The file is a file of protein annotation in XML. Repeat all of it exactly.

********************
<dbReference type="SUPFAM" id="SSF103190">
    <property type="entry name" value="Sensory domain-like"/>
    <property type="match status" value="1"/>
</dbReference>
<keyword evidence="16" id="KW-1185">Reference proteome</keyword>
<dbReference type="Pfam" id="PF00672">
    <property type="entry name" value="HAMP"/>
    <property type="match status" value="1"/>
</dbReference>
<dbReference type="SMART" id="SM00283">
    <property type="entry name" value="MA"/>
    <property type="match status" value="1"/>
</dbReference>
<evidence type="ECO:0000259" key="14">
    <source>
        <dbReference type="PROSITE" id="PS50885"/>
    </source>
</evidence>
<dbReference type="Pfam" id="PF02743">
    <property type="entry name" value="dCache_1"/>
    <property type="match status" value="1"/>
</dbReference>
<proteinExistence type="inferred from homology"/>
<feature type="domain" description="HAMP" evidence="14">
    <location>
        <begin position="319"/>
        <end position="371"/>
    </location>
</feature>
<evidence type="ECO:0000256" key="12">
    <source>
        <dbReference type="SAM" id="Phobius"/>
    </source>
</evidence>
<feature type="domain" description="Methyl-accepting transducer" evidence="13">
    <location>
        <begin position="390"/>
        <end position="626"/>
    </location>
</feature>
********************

<dbReference type="SUPFAM" id="SSF103190">
    <property type="entry name" value="Sensory domain-like"/>
    <property type="match status" value="1"/>
</dbReference>
<keyword evidence="16" id="KW-1185">Reference proteome</keyword>
<dbReference type="Pfam" id="PF00672">
    <property type="entry name" value="HAMP"/>
    <property type="match status" value="1"/>
</dbReference>
<dbReference type="SMART" id="SM00283">
    <property type="entry name" value="MA"/>
    <property type="match status" value="1"/>
</dbReference>
<evidence type="ECO:0000259" key="14">
    <source>
        <dbReference type="PROSITE" id="PS50885"/>
    </source>
</evidence>
<dbReference type="Pfam" id="PF02743">
    <property type="entry name" value="dCache_1"/>
    <property type="match status" value="1"/>
</dbReference>
<proteinExistence type="inferred from homology"/>
<feature type="domain" description="HAMP" evidence="14">
    <location>
        <begin position="319"/>
        <end position="371"/>
    </location>
</feature>
<evidence type="ECO:0000256" key="12">
    <source>
        <dbReference type="SAM" id="Phobius"/>
    </source>
</evidence>
<feature type="domain" description="Methyl-accepting transducer" evidence="13">
    <location>
        <begin position="390"/>
        <end position="626"/>
    </location>
</feature>